I have read this book weeks ago and yes, I am only putting up my review for this book now. Not that I did not enjoy the book because coming from this author’s first book, Simon vs. the Homo Sapiens Agenda which I really enjoyed there’s no reason why I won’t blog my review for this one. It’s just that when laziness comes into me, I’m weak to fight it.
The book follows the story of Molly Peskin-Suso, a 17-year old fat girl who dreams of one day he’ll eventually find her true love. Let’s just say that she’s a hopeless romantic. She wants it but she’s hesitant to start as she’s afraid of being rejected because of her size. So for now, she’s contented with just having crushes. Unrequited crushes at that. Molly has a fraternal twin sister, Cassie, and both are sperm donor babies. They were raised by their two mothers, an interracial couple. The book follows as Molly moves in her world unsure and insecure about her feelings and surroundings. We follow Molly as she tries to chase love and figure out her relationship with her sister who’s very much in love with a girl, Mina. We follow Molly as she fall in love, there’s Will who was Mina’s friend and Reid whom she meet at her new work. We follow her as she decides who among the two she really wants while at the same time trying to balance the drama at home with her relationship with her sister and her family. There are questions about first love, sisterly jealousy and love and just about finding one’s self and identity.
“I don’t entirely understand how anyone gets a boyfriend. Or a girlfriend. It just seems like the most impossible odds. You have to have a crush on the exact right person at the exact right moment. And they have to like you back. A perfect alignment of feelings and circumstances. It’s almost unfathomable that it happens as often as it does.”
― Becky Albertalli, The Upside of Unrequited
Without a second thought, if someone asks me how did Simon vs. the Homo Sapiens Agenda fared to me, without a doubt I will say that it was a wonderful read read. With The Upside of Unrequited, I don’t know, it’s a little bit missing that spark that I enjoyed form the author’s first book. Not that I am saying that this second book was a let down. It’s just that I was not able to fully connect to the characters more than what I did with Simon vs. the Homo Sapiens Agenda. I felt like the characters here lacks the “personality” that I was so looking forward to. I remember this author’s first book as quick witted, funny and quirky but for this book I kind of missed those ones which as how I get it, this new book was marketed as the same as her first one so I kind of expected the same atmosphere.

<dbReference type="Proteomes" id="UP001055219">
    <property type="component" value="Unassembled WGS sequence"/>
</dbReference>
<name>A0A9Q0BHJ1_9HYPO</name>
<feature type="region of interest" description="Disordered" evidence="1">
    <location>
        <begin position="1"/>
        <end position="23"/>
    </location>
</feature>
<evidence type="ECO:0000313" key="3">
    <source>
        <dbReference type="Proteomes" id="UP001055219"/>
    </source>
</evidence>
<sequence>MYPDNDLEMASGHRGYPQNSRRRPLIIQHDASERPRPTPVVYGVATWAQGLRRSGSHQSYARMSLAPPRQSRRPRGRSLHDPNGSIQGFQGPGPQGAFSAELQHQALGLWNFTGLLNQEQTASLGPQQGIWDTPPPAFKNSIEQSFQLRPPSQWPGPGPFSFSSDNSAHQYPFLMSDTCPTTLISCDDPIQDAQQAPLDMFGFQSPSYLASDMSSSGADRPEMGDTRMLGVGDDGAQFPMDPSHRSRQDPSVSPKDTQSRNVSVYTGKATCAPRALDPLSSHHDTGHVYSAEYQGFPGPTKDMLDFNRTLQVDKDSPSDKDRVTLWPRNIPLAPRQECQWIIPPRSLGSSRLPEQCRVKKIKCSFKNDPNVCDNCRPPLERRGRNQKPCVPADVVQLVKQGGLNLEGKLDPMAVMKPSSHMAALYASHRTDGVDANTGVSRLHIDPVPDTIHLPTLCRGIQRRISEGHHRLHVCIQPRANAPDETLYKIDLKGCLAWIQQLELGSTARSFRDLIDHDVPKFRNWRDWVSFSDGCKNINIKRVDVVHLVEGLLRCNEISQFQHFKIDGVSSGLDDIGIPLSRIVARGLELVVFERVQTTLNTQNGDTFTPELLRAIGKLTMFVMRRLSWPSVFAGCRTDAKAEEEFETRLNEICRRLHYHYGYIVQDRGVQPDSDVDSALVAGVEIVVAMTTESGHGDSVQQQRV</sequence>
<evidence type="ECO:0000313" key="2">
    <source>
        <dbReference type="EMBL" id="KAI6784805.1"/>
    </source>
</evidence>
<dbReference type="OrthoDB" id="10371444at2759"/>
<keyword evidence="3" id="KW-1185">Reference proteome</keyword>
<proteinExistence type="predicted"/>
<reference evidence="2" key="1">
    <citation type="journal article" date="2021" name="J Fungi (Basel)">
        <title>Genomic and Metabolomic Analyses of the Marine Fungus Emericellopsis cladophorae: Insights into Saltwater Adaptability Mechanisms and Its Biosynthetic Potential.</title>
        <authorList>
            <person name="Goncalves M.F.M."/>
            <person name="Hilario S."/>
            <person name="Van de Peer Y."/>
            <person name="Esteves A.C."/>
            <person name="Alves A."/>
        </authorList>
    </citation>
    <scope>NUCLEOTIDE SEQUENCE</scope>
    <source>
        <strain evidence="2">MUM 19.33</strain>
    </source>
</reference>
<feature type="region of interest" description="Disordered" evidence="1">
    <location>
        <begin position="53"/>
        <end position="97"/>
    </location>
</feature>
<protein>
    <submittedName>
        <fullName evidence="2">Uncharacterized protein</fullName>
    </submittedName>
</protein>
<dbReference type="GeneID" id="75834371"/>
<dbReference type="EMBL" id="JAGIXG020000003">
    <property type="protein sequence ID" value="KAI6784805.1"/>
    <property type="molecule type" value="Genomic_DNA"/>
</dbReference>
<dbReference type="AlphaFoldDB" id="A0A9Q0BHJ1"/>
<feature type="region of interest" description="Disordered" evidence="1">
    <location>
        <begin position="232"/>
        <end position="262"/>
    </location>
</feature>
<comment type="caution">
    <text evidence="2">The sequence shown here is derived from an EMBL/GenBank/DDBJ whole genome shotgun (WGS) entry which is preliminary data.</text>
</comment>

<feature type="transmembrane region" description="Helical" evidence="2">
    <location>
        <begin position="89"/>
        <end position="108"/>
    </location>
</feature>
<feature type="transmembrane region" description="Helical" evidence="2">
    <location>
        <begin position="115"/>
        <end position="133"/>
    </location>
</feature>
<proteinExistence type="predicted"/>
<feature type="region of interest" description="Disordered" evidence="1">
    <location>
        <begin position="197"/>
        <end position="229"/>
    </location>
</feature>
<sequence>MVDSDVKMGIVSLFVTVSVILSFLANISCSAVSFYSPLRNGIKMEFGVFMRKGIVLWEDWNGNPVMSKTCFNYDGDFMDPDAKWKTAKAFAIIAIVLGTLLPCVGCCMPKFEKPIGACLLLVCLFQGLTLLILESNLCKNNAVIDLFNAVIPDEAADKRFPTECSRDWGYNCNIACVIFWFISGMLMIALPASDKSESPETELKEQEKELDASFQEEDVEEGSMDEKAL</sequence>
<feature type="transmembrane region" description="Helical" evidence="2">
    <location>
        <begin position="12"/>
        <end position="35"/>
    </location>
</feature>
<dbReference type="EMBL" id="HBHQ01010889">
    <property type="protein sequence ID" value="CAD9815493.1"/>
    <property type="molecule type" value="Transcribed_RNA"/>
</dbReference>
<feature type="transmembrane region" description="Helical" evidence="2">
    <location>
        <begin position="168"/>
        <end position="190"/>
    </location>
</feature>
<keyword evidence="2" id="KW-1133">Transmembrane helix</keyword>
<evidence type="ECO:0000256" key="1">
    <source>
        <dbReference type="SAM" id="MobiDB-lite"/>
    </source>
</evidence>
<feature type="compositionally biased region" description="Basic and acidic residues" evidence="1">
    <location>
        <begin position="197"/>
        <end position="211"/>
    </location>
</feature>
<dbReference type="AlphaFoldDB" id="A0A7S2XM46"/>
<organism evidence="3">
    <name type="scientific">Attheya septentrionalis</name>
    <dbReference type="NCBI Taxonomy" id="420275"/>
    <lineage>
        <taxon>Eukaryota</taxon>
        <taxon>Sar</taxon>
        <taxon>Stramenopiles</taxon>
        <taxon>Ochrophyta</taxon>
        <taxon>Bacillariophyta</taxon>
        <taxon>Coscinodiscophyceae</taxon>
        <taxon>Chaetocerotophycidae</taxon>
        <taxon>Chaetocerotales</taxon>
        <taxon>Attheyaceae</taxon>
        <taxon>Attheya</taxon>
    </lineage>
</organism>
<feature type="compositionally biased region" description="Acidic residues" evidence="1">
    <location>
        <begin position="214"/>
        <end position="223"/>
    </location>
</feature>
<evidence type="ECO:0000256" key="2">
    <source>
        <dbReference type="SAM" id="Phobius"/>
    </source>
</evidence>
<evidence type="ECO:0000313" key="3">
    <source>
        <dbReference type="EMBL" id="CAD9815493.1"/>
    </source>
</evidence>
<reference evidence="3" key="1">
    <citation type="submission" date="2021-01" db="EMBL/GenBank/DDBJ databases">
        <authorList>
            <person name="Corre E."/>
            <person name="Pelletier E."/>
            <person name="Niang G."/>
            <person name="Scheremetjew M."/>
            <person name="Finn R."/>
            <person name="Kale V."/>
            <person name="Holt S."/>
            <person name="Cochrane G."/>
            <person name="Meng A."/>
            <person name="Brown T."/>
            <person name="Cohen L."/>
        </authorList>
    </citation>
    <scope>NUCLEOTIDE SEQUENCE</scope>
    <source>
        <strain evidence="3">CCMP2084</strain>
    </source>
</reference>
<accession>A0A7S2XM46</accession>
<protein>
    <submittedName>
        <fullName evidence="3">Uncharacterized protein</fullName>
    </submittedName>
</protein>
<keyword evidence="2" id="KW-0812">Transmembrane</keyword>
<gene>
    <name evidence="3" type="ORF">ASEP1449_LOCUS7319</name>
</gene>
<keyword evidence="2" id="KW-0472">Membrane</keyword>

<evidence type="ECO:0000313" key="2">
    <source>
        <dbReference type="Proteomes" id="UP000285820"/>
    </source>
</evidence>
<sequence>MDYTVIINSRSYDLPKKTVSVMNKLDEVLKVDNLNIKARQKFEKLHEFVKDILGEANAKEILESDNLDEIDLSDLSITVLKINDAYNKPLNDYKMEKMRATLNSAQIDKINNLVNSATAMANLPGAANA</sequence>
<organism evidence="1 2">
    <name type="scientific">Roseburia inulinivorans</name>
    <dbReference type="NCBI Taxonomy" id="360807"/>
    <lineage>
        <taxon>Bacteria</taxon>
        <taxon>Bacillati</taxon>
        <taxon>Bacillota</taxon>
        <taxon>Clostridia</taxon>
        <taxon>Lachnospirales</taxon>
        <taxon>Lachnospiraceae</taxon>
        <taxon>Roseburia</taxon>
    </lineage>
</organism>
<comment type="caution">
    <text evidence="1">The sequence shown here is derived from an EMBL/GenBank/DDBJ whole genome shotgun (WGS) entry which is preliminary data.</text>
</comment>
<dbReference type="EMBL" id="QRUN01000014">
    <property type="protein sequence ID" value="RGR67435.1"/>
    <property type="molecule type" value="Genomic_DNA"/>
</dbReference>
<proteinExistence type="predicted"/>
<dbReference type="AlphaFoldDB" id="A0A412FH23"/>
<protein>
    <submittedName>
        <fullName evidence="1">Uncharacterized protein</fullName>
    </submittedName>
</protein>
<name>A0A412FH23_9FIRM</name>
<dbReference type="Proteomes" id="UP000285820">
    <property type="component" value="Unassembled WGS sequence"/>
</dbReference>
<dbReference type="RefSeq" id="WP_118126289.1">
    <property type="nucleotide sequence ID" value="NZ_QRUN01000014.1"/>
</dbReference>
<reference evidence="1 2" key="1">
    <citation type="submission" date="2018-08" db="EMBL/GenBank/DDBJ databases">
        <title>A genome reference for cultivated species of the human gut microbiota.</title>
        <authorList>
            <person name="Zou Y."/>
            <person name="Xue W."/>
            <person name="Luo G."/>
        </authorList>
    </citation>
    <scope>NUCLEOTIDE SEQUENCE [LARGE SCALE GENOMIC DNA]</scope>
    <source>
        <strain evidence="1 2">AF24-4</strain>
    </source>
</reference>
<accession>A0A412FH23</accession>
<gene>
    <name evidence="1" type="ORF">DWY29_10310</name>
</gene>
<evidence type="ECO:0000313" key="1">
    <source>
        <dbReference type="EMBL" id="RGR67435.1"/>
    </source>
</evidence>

I am all for diversity in my readings and that’s one of the aspects that I enjoyed with this book. There’s a fat main character, multiple black and lesbian characters, a Korean-American pansexual girl, Jewish side characters and the main character having a history of anxiety. Yes, readers were introduced to the characters, who they were and what they do but I felt like there’s no much digging made for them to be fully introduced for me to allow to really connect to any of the characters. I don’t know if I am making sense now. I guess there is a difference between describing a character and telling your audience who they really are, their thoughts and their feelings, which I believe are vital for me to sympathize with them. I want the characters to be even more fleshed out. But yeah, that’s my only criticism with this book.